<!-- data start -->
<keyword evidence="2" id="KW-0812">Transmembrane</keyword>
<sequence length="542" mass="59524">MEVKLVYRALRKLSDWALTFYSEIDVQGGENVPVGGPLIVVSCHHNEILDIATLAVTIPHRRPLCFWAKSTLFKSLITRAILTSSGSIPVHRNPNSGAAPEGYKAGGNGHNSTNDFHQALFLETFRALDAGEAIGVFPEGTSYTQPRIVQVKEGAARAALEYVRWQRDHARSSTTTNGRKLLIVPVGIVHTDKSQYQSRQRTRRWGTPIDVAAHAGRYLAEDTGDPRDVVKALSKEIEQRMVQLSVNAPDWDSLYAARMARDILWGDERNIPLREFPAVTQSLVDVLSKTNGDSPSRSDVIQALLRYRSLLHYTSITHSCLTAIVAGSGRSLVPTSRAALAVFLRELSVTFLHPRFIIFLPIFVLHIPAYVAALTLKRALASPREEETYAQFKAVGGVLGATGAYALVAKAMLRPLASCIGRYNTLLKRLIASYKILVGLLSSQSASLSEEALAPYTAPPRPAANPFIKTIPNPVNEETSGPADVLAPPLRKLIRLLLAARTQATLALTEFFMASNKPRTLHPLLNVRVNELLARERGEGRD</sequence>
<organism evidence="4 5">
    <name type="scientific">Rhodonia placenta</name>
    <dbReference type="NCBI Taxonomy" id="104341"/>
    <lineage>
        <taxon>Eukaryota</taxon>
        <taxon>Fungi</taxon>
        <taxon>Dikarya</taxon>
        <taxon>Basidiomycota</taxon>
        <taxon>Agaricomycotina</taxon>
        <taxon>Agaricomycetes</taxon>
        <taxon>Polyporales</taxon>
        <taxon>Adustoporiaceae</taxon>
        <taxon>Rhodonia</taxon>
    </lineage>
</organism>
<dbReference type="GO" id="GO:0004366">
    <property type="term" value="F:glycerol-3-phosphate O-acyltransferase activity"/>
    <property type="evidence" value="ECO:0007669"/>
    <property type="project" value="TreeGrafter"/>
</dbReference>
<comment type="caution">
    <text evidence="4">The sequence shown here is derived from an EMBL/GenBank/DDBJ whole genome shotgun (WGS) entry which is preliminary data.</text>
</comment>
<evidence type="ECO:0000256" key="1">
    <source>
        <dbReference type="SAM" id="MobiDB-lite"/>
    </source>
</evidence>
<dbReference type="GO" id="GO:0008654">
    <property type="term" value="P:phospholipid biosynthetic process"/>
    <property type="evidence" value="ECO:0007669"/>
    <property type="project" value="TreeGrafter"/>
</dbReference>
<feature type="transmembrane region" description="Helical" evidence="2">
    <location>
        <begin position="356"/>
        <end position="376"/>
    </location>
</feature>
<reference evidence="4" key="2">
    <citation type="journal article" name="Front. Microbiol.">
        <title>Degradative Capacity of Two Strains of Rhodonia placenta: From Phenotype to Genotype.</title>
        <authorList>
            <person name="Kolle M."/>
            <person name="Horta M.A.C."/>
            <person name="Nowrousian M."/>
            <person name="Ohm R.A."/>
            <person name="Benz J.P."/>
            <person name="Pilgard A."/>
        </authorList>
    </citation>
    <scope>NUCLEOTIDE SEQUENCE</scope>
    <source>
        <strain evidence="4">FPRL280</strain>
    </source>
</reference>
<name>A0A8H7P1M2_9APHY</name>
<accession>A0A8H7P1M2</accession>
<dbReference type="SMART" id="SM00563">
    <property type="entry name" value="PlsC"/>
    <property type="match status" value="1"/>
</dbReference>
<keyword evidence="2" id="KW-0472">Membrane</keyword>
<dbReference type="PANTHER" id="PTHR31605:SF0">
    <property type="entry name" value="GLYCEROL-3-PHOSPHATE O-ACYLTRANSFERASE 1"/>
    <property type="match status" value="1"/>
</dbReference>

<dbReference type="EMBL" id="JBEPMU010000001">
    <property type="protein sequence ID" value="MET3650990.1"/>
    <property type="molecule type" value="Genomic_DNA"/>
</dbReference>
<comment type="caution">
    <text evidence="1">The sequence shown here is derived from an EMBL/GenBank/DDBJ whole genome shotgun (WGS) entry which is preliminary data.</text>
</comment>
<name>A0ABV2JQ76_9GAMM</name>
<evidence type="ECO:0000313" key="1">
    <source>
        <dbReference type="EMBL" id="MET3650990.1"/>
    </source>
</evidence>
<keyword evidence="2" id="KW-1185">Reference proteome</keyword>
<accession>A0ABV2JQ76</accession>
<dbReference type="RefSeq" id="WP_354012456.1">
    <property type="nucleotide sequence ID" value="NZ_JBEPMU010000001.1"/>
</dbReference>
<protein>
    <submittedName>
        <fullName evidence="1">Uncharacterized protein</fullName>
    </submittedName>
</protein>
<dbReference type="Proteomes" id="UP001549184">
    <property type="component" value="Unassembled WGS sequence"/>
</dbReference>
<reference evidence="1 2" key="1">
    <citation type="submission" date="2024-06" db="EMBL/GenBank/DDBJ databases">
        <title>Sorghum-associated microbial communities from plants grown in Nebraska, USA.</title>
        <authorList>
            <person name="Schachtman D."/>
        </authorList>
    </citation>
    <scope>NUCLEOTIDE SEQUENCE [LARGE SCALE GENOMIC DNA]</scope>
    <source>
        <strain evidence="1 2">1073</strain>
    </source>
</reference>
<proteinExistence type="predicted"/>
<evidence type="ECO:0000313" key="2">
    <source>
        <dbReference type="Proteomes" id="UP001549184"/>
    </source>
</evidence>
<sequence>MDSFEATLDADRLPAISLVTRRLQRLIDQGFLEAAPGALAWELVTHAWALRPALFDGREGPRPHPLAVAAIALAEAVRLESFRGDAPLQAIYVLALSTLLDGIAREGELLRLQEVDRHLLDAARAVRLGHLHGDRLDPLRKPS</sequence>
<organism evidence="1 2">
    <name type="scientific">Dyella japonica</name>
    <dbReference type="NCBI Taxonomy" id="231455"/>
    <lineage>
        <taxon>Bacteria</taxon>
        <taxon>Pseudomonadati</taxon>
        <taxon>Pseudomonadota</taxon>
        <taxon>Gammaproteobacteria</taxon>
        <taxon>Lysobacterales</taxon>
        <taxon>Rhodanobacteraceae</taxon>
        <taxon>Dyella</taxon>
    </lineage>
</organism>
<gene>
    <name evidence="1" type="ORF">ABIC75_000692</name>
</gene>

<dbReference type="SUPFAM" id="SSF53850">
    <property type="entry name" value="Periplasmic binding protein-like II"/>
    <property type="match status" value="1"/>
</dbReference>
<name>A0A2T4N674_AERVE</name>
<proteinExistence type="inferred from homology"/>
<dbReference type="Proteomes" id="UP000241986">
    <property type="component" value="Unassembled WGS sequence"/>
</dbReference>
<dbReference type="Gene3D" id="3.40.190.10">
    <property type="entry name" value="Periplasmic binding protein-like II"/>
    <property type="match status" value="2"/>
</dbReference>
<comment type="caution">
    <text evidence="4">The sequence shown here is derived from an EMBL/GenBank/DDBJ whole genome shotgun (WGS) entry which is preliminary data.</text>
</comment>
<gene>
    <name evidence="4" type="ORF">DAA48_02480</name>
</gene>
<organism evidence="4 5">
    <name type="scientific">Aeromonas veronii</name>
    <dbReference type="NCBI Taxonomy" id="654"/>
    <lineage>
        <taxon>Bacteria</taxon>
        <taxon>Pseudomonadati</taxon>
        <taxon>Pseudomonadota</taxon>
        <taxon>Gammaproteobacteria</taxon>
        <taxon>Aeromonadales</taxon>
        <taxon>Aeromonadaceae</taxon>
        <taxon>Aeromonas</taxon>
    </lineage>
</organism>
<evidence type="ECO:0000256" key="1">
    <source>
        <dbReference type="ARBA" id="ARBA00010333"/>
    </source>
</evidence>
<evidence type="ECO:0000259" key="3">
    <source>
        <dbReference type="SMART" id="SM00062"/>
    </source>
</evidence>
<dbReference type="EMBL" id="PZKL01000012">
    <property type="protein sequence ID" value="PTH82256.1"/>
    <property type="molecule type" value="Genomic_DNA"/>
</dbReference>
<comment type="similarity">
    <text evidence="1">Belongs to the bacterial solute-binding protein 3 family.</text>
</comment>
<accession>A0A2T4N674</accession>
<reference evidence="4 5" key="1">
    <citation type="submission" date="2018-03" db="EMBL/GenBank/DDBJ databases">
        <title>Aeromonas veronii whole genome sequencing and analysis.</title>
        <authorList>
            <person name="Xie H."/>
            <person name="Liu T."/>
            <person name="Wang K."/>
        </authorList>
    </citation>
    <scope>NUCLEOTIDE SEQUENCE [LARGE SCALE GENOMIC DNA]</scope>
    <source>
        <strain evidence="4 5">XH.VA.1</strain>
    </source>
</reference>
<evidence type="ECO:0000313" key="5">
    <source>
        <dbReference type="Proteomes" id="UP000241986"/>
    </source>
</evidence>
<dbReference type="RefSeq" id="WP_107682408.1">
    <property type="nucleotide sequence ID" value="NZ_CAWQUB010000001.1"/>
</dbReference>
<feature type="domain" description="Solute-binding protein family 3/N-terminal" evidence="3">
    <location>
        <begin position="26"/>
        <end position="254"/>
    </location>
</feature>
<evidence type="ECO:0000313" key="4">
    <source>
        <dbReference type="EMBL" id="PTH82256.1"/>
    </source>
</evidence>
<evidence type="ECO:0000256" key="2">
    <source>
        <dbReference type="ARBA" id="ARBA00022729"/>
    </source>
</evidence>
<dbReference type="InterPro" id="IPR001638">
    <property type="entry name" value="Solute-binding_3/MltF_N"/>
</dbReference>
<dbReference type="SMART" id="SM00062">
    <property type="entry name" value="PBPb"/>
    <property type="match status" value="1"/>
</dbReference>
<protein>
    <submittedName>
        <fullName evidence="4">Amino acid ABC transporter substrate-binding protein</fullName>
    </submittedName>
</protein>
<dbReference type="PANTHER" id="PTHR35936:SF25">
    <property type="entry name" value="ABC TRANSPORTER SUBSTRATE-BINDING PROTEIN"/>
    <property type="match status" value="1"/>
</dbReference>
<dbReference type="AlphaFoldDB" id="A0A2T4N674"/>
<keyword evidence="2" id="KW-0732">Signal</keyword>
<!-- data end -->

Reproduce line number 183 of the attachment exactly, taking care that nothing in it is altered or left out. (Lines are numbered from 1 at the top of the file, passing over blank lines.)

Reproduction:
        <title>Aeromonas veronii whole genome sequencing and analysis.</title>